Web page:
3. Our federal plan of government is another reason why the doctrine of laissez faire has obtained so strongly in our country. The national government can regulate only interstate business, while each state has the power to regulate business within its borders. This overlapping of authority has caused no small degree of uncertainty in the minds of legislators with respect to the exact limits of national and state powers. Largely because of this uncertainty, corporations engaged in interstate business have escaped adequate regulation. It is significant that when the national government undertakes to impose regulations upon any great business interest, the men affected raise the cry of states' rights. This explains why we are hearing more about states' rights ? now than at any other time since the slave interest, by raising the same cry, attempted to escape regulation on the part of the national government.
4. Government Regulation of Industry in the United States. — Toward the end of the nineteenth century pub
1 For example, interests opposed to the conservation of our natural resources are now advocating the theory that conservation should be looked after by the severa! states, and that the federal government should surrender to the states all its claims to the lands containing timber, mineral deposits, water power sites, etc.
lic opinion in our country began to favor government regulation of private business; and during the last twenty years many laws with this end in view have been enacted by Congress and the various state legislatures. To the same end cities and counties have enacted numberless local ordinances. Laissez faire has proved a failure here as in England, and very few disinterested persons still believe in it.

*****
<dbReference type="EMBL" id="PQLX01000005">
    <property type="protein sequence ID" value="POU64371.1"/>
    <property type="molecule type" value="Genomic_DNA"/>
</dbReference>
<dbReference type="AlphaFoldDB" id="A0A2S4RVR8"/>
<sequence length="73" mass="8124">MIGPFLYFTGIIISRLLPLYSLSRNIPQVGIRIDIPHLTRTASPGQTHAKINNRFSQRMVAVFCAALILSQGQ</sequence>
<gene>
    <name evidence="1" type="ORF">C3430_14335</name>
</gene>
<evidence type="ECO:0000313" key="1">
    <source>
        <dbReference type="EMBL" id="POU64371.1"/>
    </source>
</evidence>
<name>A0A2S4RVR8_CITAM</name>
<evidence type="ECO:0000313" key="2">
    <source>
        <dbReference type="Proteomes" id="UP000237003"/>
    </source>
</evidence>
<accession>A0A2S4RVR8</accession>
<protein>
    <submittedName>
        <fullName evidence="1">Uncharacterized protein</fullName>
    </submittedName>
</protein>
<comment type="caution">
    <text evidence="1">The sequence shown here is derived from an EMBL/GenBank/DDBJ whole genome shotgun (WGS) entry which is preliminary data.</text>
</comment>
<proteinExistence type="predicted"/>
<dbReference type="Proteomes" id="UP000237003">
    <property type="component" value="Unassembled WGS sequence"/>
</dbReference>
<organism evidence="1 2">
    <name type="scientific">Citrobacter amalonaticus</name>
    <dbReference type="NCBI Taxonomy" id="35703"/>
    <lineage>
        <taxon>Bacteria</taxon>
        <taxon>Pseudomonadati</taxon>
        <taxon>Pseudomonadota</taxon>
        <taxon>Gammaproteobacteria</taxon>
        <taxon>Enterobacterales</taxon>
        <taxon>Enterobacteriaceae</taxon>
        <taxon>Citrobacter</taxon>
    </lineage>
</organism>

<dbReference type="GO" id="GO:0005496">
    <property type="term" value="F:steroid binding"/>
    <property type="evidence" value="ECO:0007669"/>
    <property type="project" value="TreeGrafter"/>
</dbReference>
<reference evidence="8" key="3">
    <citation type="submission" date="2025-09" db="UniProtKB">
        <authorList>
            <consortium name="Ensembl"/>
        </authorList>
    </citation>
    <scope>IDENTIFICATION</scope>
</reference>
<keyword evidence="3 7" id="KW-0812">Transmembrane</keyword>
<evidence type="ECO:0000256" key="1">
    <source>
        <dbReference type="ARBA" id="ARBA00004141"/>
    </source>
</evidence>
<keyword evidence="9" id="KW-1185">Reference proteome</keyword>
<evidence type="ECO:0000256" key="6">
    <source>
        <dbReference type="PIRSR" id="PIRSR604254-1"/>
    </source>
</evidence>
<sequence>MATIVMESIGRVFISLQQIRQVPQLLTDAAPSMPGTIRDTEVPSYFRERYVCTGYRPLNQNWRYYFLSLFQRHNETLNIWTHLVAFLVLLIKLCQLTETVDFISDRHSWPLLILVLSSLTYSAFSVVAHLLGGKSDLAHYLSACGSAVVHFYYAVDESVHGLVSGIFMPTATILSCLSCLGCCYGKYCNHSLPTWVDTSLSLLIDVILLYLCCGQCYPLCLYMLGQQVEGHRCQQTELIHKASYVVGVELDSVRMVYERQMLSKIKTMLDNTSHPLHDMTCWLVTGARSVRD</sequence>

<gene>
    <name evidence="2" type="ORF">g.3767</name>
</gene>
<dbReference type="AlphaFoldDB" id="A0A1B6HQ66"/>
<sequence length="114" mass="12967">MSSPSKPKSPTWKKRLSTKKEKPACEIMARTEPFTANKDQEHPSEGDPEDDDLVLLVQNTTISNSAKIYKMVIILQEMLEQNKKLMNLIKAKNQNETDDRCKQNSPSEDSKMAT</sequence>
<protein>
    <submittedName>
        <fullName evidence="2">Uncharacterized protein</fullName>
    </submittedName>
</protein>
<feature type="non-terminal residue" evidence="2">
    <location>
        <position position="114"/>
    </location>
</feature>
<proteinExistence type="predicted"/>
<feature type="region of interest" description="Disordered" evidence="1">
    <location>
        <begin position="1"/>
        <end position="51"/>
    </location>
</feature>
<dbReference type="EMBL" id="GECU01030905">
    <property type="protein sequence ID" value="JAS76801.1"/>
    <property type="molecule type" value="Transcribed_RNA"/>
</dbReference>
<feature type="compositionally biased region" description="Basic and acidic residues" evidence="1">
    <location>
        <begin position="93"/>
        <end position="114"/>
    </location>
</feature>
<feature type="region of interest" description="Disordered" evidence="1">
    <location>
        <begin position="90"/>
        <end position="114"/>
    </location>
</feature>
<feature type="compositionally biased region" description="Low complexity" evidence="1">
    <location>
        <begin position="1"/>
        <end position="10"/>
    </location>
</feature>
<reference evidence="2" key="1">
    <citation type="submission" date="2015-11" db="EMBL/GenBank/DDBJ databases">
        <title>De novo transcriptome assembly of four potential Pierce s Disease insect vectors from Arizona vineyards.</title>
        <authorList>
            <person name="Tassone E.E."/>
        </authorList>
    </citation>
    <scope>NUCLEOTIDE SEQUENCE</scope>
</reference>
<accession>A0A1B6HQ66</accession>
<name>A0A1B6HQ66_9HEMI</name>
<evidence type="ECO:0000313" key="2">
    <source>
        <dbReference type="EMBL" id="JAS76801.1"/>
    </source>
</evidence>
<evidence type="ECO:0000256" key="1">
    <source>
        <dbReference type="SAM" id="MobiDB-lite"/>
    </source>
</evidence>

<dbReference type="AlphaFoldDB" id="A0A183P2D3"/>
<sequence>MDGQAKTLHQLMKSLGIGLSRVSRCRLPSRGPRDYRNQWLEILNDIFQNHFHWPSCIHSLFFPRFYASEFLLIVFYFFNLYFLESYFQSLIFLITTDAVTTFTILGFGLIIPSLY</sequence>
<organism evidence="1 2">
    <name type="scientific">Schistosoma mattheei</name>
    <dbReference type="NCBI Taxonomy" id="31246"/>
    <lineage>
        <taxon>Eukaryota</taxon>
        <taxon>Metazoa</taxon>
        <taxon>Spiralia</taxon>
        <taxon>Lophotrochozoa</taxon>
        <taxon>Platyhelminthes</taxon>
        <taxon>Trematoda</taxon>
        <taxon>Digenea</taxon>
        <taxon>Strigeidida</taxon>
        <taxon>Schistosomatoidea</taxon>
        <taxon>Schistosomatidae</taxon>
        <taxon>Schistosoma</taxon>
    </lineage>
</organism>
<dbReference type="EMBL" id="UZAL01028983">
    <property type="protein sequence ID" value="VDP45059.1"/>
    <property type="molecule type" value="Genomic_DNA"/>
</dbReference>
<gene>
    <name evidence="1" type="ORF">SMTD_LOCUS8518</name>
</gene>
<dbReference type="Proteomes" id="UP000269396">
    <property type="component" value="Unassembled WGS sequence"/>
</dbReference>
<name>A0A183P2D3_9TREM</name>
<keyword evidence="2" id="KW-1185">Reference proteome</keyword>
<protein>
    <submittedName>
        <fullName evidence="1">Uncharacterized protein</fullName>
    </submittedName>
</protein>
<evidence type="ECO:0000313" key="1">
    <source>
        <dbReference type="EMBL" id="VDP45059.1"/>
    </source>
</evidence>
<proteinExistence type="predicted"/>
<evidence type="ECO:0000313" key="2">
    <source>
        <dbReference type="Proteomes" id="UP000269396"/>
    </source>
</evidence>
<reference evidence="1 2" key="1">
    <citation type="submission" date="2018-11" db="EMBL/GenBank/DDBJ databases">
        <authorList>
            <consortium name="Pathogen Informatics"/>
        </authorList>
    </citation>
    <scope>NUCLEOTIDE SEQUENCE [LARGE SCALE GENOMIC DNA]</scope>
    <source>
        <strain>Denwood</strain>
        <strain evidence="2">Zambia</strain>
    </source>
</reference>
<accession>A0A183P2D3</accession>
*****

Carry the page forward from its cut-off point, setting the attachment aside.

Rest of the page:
The scope of governmental activity is steadily widening, because the realm of public wants and interests is widening. Many things that were formerly considered as private affairs are now considered public in character. Furthermore, as life becomes more complex, and people become more and more dependent upon one another, government must regulate more and more minutely the conduct of individuals in their dealings with one another.
The government of any community is conducted by public officers and employees, and is practically what they make it. If they fail to distinguish sharply between public and private interests, public wants will not be satisfied, and public interests will not be advanced. In these days when private business must be more carefully regulated than ever before, our public officers are subjected to greater temptations than ever before by men whose profits would be greater if the government would not interfere with their business enterprises. These men are in politics for the definite purpose of controlling public offices, and many of them resort to corrupt methods in order to gain their ends. This means that the interest of the people will not be properly looked after unless their officers are honest, efficient, and exceedingly strong. The selection of public officers is therefore the most important duty that devolves upon the voters of our country.